When most people think of corporal punishment in schools, they probably think back to the days of their parents or grandparents. More often than not, the older generations will have stories of themselves or their classmates getting paddled, or smacked with a ruler by teachers or school administrators. "Back in the day," they'll start their tales of physical punishment at the hands of an adult educator. Unfortunately, corporal punishment in schools isn't limited to "back in the day" — because it's still alive and well now. In fact, this Georgia school wants to reinstate paddling as a punishment, and it's seriously messed up.
A school in Hephzibah, Georgia, has sent consent forms home to parents informing them of a new policy that implements paddling as a potential punishment for students, CBS News reported. (Yes, for real.) This is currently going down at the Georgia School of Innovation and the Classics (GSIC,) which is a K-9 charter school. Superintendent Jody Boulineau told WRDW-TV that roughly 100 parents had returned consent forms so far — and one-third of them gave the school permission to paddle their child as punishment. "In this school, we take discipline very seriously," Boulineau told WRDW. "There was a time where corporal punishment was kind of the norm in school and you didn't have the problems that you have."
According to Time, per the form that was sent home, the procedure for paddling students — which happens after their third offense — is as follows:
A student will be taken into an office behind closed doors. The student will place their hands on their knees or piece of furniture and will be struck on the buttocks with a paddle
Additionally, the form reads, "no more than three licks should be given."
It's worth noting there's a catch for students whose parents do not give permission for paddling, according to Time. Although parents have the choice of opting out of paddling, it requires them to agree to a five-day suspension policy in lieu of the corporal punishment.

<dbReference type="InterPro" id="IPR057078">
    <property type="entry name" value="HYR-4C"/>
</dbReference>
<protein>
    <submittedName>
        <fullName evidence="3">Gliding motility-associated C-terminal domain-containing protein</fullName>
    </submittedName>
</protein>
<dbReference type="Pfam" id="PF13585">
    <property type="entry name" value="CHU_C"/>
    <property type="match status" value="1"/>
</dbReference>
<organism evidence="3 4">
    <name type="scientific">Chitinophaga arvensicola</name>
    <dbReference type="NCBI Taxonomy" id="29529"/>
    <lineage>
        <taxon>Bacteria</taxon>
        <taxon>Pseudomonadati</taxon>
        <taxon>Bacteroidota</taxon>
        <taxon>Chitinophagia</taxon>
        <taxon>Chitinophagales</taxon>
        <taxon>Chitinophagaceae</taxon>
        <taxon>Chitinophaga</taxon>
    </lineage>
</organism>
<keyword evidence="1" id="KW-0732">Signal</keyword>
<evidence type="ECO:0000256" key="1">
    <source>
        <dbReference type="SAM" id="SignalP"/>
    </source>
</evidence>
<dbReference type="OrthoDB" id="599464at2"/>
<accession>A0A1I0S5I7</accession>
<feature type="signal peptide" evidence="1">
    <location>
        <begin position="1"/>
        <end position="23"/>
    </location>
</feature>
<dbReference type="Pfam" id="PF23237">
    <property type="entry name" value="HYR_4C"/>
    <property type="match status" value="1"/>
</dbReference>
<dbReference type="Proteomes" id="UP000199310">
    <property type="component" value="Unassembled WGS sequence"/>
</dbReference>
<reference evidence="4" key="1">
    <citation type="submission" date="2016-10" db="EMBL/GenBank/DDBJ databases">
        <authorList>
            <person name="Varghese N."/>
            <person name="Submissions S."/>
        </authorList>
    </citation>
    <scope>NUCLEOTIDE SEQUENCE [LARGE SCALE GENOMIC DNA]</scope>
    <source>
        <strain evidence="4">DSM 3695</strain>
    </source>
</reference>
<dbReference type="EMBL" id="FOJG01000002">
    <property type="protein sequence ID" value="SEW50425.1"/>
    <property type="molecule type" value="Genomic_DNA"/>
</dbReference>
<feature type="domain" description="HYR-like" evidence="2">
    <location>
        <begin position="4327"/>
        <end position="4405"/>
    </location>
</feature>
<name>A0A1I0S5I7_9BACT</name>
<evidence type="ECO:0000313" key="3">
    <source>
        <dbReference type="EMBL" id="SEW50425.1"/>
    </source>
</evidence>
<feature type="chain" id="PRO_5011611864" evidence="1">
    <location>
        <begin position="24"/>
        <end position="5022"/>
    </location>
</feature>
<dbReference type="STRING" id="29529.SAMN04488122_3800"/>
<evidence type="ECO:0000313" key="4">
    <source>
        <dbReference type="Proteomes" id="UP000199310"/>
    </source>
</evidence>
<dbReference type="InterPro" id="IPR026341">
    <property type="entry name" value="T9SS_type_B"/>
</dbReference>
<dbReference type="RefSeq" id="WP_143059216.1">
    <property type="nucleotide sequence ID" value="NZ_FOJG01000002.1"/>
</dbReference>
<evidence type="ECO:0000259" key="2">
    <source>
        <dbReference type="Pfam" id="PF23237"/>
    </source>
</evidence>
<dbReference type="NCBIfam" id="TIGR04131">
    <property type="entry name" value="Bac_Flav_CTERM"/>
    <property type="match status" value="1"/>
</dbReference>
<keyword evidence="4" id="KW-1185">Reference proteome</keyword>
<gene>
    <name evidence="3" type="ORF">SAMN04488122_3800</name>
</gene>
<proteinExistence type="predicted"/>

Excuse me while I pick up my jaw from the floor. Uh, someone please tell me again what year it is? How is it 2018, and this is even an option anywhere in the U.S.? (And how in the heck did more than 30 consent forms come back already from parents who were okay with this?) Granted, two-thirds of parents did not give permission to the school to paddle their children. But still!
Thankfully, I'm not the only who who is horrified by the thought of paddling in schools. One Twitter user wrote, "I’m sorry, but this is plain wrong. No child or person should be punished physically for wrong doing period. It’s a trauma against a little body, a crossing of personal boundaries, and breaks their little spirits. Emotional and social consequences are endless for their future self."
Another Twitter user commented, "Disgusting. Physical violence against children is always wrong."
Yet another user took a jab at the school's physical appearance, "Very modern architecture for a place using medieval tactics."
Unfortunately, this isn't the only school where corporal punishment is permitted — not by a long shot. I'm sure you're probably dying to know: Is corporal punishment still allowed in my state? Here are the states that currently allow it — meaning they don't specifically ban it — according to The Atlantic: Wyoming, Colorado, Arizona, Kansas, Idaho, Indiana, North Carolina, South Carolina, New Mexico, Florida, Kentucky, Missouri, Texas, Georgia, Tennessee, Louisiana, Oklahoma, Alabama, Arkansas, Mississippi. So yeah. We've still got a long way to go.
Donald E. Greydanus — a pediatrician who has studied and written about corporal punishment for decades — testified at a congressional hearing in April, 2010, about how this form of punishment affects academic success. According to Greydanus, physical discipline makes the school environment “unproductive, nullifying, and punitive,” and teaches children that “violence is acceptable, especially against the weak, the defenseless, and the subordinate," The Atlantic reported. He added that studies show these effects are wide-ranging and long-lasting.
The American Psychological Association (APA) seems to back up the idea that physical punishment can lead to lasting harm. According to a 2012 article, "many studies have shown that physical punishment — including spanking, hitting and other means of causing pain — can lead to increased aggression, antisocial behavior, physical injury and mental health problems for children."
With all of this in mind, it just doesn't make sense for any school to use corporal punishment on students. Yet, here we are — condoning child abuse in schools. It makes me sick. And I think most people would agree that banning all types of physical punishment from all schools in the U.S. is long overdue.